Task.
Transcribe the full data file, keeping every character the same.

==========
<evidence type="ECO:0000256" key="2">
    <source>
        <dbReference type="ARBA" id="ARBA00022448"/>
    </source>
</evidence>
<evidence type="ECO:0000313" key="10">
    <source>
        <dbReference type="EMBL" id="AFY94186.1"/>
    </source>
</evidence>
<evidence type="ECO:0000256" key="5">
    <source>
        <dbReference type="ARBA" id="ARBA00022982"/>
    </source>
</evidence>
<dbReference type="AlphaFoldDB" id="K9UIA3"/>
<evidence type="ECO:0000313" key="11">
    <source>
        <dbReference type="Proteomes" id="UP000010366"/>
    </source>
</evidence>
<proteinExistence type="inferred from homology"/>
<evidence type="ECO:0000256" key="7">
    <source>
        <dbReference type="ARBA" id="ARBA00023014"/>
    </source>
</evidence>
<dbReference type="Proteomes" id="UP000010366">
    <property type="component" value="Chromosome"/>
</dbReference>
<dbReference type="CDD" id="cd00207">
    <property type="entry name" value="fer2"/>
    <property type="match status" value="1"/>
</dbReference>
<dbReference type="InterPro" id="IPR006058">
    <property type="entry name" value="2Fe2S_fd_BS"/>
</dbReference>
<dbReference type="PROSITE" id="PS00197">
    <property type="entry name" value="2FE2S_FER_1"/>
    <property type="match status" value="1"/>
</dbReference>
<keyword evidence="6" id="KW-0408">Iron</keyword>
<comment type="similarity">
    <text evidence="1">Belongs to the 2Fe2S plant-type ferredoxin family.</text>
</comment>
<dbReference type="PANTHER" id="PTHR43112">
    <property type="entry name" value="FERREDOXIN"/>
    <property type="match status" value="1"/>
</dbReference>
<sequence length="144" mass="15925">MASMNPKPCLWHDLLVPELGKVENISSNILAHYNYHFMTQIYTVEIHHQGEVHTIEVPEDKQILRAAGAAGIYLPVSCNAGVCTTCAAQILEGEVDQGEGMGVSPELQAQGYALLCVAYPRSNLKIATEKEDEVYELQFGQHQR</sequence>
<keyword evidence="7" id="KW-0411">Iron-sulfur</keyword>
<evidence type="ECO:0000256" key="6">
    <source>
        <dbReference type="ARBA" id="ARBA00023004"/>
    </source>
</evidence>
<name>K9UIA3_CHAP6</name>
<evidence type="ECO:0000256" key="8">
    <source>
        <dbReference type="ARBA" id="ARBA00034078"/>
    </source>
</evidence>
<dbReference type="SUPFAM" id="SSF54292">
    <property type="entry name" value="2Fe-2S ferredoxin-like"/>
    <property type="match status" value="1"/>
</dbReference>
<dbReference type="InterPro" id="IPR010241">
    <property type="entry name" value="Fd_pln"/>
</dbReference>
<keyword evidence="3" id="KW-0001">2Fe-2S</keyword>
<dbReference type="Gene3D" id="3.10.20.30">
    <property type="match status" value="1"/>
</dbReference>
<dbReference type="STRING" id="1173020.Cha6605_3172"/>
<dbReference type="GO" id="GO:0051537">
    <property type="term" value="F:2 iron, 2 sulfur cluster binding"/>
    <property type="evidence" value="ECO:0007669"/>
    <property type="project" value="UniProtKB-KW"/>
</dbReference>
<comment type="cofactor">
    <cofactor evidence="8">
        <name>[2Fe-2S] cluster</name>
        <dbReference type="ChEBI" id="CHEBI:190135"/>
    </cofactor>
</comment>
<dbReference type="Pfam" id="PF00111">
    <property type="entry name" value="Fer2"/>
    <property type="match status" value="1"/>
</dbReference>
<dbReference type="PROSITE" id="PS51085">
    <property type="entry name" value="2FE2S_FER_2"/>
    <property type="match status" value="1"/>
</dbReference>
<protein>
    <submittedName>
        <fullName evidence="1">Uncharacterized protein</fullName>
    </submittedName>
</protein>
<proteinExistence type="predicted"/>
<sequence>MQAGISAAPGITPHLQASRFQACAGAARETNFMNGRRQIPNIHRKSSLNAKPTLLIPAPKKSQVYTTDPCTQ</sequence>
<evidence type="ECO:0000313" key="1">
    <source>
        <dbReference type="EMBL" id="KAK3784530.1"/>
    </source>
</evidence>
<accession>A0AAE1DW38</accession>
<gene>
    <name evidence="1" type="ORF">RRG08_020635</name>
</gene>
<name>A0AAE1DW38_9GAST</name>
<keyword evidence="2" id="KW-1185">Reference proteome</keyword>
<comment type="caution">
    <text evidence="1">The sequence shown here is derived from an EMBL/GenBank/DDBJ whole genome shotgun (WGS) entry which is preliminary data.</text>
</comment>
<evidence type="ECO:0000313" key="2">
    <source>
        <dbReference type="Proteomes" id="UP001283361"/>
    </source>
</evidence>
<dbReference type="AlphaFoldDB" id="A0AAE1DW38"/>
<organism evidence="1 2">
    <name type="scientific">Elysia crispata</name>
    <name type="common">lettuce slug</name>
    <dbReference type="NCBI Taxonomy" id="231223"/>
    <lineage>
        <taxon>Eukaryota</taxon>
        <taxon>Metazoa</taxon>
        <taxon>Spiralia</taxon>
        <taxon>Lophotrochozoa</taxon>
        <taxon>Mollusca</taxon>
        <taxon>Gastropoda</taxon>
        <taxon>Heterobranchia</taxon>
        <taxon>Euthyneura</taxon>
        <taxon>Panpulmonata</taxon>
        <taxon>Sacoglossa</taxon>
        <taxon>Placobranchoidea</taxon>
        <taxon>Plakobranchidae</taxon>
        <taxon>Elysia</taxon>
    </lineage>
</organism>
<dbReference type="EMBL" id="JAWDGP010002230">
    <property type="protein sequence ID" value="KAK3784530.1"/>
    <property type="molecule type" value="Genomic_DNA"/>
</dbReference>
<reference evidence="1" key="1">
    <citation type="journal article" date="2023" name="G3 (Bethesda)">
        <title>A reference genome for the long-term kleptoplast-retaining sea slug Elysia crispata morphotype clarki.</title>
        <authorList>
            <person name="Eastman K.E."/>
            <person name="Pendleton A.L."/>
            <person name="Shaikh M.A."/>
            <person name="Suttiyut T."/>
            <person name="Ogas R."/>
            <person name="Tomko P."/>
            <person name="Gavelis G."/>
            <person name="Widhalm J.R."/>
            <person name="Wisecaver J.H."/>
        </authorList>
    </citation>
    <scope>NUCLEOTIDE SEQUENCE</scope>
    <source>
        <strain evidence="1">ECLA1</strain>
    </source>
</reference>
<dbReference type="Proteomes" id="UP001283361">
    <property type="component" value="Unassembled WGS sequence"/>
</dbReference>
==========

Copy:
<evidence type="ECO:0000256" key="2">
    <source>
        <dbReference type="ARBA" id="ARBA00022448"/>
    </source>
</evidence>
<evidence type="ECO:0000313" key="10">
    <source>
        <dbReference type="EMBL" id="AFY94186.1"/>
    </source>
</evidence>
<evidence type="ECO:0000256" key="5">
    <source>
        <dbReference type="ARBA" id="ARBA00022982"/>
    </source>
</evidence>
<dbReference type="AlphaFoldDB" id="K9UIA3"/>
<evidence type="ECO:0000313" key="11">
    <source>
        <dbReference type="Proteomes" id="UP000010366"/>
    </source>
</evidence>
<proteinExistence type="inferred from homology"/>
<evidence type="ECO:0000256" key="7">
    <source>
        <dbReference type="ARBA" id="ARBA00023014"/>
    </source>
</evidence>
<dbReference type="Proteomes" id="UP000010366">
    <property type="component" value="Chromosome"/>
</dbReference>
<dbReference type="CDD" id="cd00207">
    <property type="entry name" value="fer2"/>
    <property type="match status" value="1"/>
</dbReference>
<dbReference type="InterPro" id="IPR006058">
    <property type="entry name" value="2Fe2S_fd_BS"/>
</dbReference>
<dbReference type="PROSITE" id="PS00197">
    <property type="entry name" value="2FE2S_FER_1"/>
    <property type="match status" value="1"/>
</dbReference>
<keyword evidence="6" id="KW-0408">Iron</keyword>
<comment type="similarity">
    <text evidence="1">Belongs to the 2Fe2S plant-type ferredoxin family.</text>
</comment>
<dbReference type="PANTHER" id="PTHR43112">
    <property type="entry name" value="FERREDOXIN"/>
    <property type="match status" value="1"/>
</dbReference>
<sequence length="144" mass="15925">MASMNPKPCLWHDLLVPELGKVENISSNILAHYNYHFMTQIYTVEIHHQGEVHTIEVPEDKQILRAAGAAGIYLPVSCNAGVCTTCAAQILEGEVDQGEGMGVSPELQAQGYALLCVAYPRSNLKIATEKEDEVYELQFGQHQR</sequence>
<keyword evidence="7" id="KW-0411">Iron-sulfur</keyword>
<evidence type="ECO:0000256" key="6">
    <source>
        <dbReference type="ARBA" id="ARBA00023004"/>
    </source>
</evidence>
<name>K9UIA3_CHAP6</name>
<evidence type="ECO:0000256" key="8">
    <source>
        <dbReference type="ARBA" id="ARBA00034078"/>
    </source>
</evidence>
<dbReference type="SUPFAM" id="SSF54292">
    <property type="entry name" value="2Fe-2S ferredoxin-like"/>
    <property type="match status" value="1"/>
</dbReference>
<dbReference type="InterPro" id="IPR010241">
    <property type="entry name" value="Fd_pln"/>
</dbReference>
<keyword evidence="3" id="KW-0001">2Fe-2S</keyword>
<dbReference type="Gene3D" id="3.10.20.30">
    <property type="match status" value="1"/>
</dbReference>
<dbReference type="STRING" id="1173020.Cha6605_3172"/>
<dbReference type="GO" id="GO:0051537">
    <property type="term" value="F:2 iron, 2 sulfur cluster binding"/>
    <property type="evidence" value="ECO:0007669"/>
    <property type="project" value="UniProtKB-KW"/>
</dbReference>
<comment type="cofactor">
    <cofactor evidence="8">
        <name>[2Fe-2S] cluster</name>
        <dbReference type="ChEBI" id="CHEBI:190135"/>
    </cofactor>
</comment>
<dbReference type="Pfam" id="PF00111">
    <property type="entry name" value="Fer2"/>
    <property type="match status" value="1"/>
</dbReference>
<dbReference type="PROSITE" id="PS51085">
    <property type="entry name" value="2FE2S_FER_2"/>
    <property type="match status" value="1"/>
</dbReference>
<protein>
    <submittedName>
        <fullName evidence="1">Uncharacterized protein</fullName>
    </submittedName>
</protein>
<proteinExistence type="predicted"/>
<sequence>MQAGISAAPGITPHLQASRFQACAGAARETNFMNGRRQIPNIHRKSSLNAKPTLLIPAPKKSQVYTTDPCTQ</sequence>
<evidence type="ECO:0000313" key="1">
    <source>
        <dbReference type="EMBL" id="KAK3784530.1"/>
    </source>
</evidence>
<accession>A0AAE1DW38</accession>
<gene>
    <name evidence="1" type="ORF">RRG08_020635</name>
</gene>
<name>A0AAE1DW38_9GAST</name>
<keyword evidence="2" id="KW-1185">Reference proteome</keyword>
<comment type="caution">
    <text evidence="1">The sequence shown here is derived from an EMBL/GenBank/DDBJ whole genome shotgun (WGS) entry which is preliminary data.</text>
</comment>
<evidence type="ECO:0000313" key="2">
    <source>
        <dbReference type="Proteomes" id="UP001283361"/>
    </source>
</evidence>
<dbReference type="AlphaFoldDB" id="A0AAE1DW38"/>
<organism evidence="1 2">
    <name type="scientific">Elysia crispata</name>
    <name type="common">lettuce slug</name>
    <dbReference type="NCBI Taxonomy" id="231223"/>
    <lineage>
        <taxon>Eukaryota</taxon>
        <taxon>Metazoa</taxon>
        <taxon>Spiralia</taxon>
        <taxon>Lophotrochozoa</taxon>
        <taxon>Mollusca</taxon>
        <taxon>Gastropoda</taxon>
        <taxon>Heterobranchia</taxon>
        <taxon>Euthyneura</taxon>
        <taxon>Panpulmonata</taxon>
        <taxon>Sacoglossa</taxon>
        <taxon>Placobranchoidea</taxon>
        <taxon>Plakobranchidae</taxon>
        <taxon>Elysia</taxon>
    </lineage>
</organism>
<dbReference type="EMBL" id="JAWDGP010002230">
    <property type="protein sequence ID" value="KAK3784530.1"/>
    <property type="molecule type" value="Genomic_DNA"/>
</dbReference>
<reference evidence="1" key="1">
    <citation type="journal article" date="2023" name="G3 (Bethesda)">
        <title>A reference genome for the long-term kleptoplast-retaining sea slug Elysia crispata morphotype clarki.</title>
        <authorList>
            <person name="Eastman K.E."/>
            <person name="Pendleton A.L."/>
            <person name="Shaikh M.A."/>
            <person name="Suttiyut T."/>
            <person name="Ogas R."/>
            <person name="Tomko P."/>
            <person name="Gavelis G."/>
            <person name="Widhalm J.R."/>
            <person name="Wisecaver J.H."/>
        </authorList>
    </citation>
    <scope>NUCLEOTIDE SEQUENCE</scope>
    <source>
        <strain evidence="1">ECLA1</strain>
    </source>
</reference>
<dbReference type="Proteomes" id="UP001283361">
    <property type="component" value="Unassembled WGS sequence"/>
</dbReference>